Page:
Thiel Apologists Still Having a Hard Time

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May 31, 2016 9:47 a.m.

Over the long weekend I read Megan McArdle’s take on the Peter Thiel-Gawker story. It was pretty disappointing. The gist of McArdle’s argument boils down to ‘Maybe liberals should understand how big corporations feel when they get sued or lose their free speech.” And “But the ACLU also underwrites lawsuits.” These arguments are either beside the point the first case) or silly (the second). But the amazing thing about McArdle’s effort is that she goes the entire column without mentioning the only really salient issue: Thiel’s need to fund this and other revenge lawsuits secretly.

After I wrote my initial post on this topic, I had a few people write in to say, ‘Well, operating in secret isn’t ideal. But if Thiel had done this publicly, the odds of success probably would have been much lower. Gawker’s lawyers would have had a field day making him the issue.’

I don’t know how much about Theil’s involvement the relevant case law would have allowed Gawker’s lawyers to put before the jury. But this is the whole point. Operating in secret changes everything. And it deprives the jury and the public of a full picture of what is happening. Of course the plaintiffs would have had a harder time.

There’s really nothing we need to discuss about ‘tort reform’ or US libel, slander and defamation law. Journalism has done fine with both for decades. US law makes it very hard to win libel cases, though ‘invasion of privacy’ operates under a different standard. The Thiel case also has little to do with the growing industry of companies that ‘invest’ in lawsuits to reap a portion of the eventual settlement. Such a practice may be susceptible of abuse. But it’s really no different from plaintiff’s attorneys who work on contingency. In both cases the driver of suits isn’t punishing the plaintiff but the likelihood of financial gain. That makes the practice largely self-correcting since only cases with a high likelihood of success (and thus at least in theory fairly meritorious cases) will be funded.

Most people don’t file libel suits because they are very difficult to win, highly expensive and open the plaintiffs up to potentially invasive discovery disclosures. They are that way because of public policy decisions we make as a society. For that reason they tend to be settled. For this reason alone no one would ever go into business funding libel or defamation suits. And remember, despite the staggering judgment which currently stands against Gawker, there’s a very good chance the whole judgment will be thrown out on appeal or at least the judgment dramatically reduced. There is a decent chance Hogan will end up with less money at the end of the day than he might have received had he settled the case.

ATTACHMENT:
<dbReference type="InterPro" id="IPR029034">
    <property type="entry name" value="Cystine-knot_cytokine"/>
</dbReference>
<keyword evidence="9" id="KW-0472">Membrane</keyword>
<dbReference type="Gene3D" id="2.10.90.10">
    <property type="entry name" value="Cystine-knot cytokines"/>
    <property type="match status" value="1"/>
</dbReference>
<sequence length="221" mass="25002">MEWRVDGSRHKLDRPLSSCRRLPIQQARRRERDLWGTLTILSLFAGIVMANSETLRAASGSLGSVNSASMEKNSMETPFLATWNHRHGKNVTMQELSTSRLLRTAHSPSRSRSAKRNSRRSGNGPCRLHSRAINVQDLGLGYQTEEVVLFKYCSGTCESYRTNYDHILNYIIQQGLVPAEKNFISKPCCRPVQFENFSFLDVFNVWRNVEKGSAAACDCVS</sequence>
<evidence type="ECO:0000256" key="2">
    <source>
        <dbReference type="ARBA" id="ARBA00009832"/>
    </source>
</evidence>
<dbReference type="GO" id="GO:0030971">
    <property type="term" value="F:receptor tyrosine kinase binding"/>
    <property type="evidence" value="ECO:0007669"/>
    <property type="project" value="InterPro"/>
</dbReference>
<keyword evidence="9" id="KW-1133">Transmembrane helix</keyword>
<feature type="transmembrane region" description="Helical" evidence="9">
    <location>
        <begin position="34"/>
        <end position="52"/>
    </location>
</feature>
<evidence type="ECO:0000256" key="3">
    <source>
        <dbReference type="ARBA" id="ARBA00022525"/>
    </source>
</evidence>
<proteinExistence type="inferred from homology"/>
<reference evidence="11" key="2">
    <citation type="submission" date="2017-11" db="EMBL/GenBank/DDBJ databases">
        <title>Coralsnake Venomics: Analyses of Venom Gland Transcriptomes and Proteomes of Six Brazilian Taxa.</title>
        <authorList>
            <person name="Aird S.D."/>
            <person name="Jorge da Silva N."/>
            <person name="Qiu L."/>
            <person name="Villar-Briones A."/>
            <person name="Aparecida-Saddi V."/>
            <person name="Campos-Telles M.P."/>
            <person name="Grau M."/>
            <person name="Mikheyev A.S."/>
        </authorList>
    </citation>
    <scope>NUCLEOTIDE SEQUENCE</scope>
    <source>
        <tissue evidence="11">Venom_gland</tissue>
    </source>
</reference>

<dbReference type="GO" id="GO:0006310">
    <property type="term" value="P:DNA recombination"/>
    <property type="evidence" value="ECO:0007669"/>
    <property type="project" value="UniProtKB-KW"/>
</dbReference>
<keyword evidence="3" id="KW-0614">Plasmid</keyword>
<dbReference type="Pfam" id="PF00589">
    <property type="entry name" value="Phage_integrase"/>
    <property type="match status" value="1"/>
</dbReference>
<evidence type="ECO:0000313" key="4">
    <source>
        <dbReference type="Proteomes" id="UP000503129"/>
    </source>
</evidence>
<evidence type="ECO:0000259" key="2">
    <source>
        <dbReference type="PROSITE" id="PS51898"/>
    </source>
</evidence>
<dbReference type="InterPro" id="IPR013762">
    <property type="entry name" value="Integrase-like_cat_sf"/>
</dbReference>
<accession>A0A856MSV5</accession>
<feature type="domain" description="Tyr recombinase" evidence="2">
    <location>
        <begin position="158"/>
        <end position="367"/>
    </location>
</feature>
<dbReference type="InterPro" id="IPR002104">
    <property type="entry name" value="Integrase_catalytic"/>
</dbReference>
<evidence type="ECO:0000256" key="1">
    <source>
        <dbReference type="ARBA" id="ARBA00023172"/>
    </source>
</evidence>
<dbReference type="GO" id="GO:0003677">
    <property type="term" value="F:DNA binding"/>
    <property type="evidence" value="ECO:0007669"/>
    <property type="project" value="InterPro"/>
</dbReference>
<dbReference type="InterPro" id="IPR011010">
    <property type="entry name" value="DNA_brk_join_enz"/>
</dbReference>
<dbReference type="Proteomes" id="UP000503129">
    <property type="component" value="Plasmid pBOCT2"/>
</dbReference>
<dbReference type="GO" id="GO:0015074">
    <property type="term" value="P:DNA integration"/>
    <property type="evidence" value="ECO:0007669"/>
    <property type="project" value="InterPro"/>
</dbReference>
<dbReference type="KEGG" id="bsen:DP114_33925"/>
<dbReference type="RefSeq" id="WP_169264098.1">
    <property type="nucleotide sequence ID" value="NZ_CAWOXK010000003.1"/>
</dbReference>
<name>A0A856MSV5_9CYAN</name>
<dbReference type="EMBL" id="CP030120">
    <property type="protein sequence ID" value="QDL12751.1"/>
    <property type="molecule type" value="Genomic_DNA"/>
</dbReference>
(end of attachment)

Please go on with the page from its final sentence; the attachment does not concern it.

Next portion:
Having a secret patron willing to fund numerous such cases, spend with limit and focus on the maximal punishment to the publication changes the equation entirely, even if the operative law remains the same. Doing so in secret, again, deprives the public and the jury of a full knowledge of what is happening. Are the plaintiffs going to have a harder time if rather than being presented the case of an injured and sympathetic defendant it is revealed that the defendant is actually the cat’s paw of an embittered billionaire who is funding multiple cases for the purpose for making the publication cease to exist? I think juries would look at such cases quite differently. And for good reason. Of course that is why Thiel acted in secret.

Using the civil courts as an instrument of private vengeance rather than to compensate or punish injuries corrupts the legal system. Doing so in secret deprives the public and the jury of the knowledge which would create some self-correcting mechanism to limit such abuse. It’s as simple as that. Comparing this to lawsuits brought by the ACLU or a conservative public interest law firm is either silly, dishonest or stupid.

Most focus has been on Gawker’s allegedly ‘outing’ Thiel in 2007. If he wanted to he should have sued Gawker then. But the truth is Gawker didn’t really ‘out’ Thiel. And a look at the history makes it seem much more like Thiel’s real animus toward Gawker is based on subsequent reporting/gossiping about his political views like waxing nostalgic for the days before women could vote.

Don’t get me wrong. Gawker has done plenty of unconscionable things: highest on the list was the orchestrated gotcha against David Geithner, brother of former Treasury Secretary Timothy Geithner, which Gawker’s leadership itself found itself unable to justify and took down. As I wrote at the time, “I genuinely do not grasp what even the notional news value or relevance of this article was” and was “bewildered that apparently the entire editorial staff thinks this was a legitimate story and that it was a mistake to withdraw it.”

But that doesn’t change the nature of what Thiel did. The questionable claim of ‘outing’ gives some patina of righteousness to Thiel’s cause. But a fuller view makes it look much more like Thiel is someone who doesn’t like being criticized for things the public really does have reason to know and uses the outsized power of his gargantuan wealth for private vengeance. There may presently be no legal recourse for Thiel’s actions; but public opprobrium is entirely justified.

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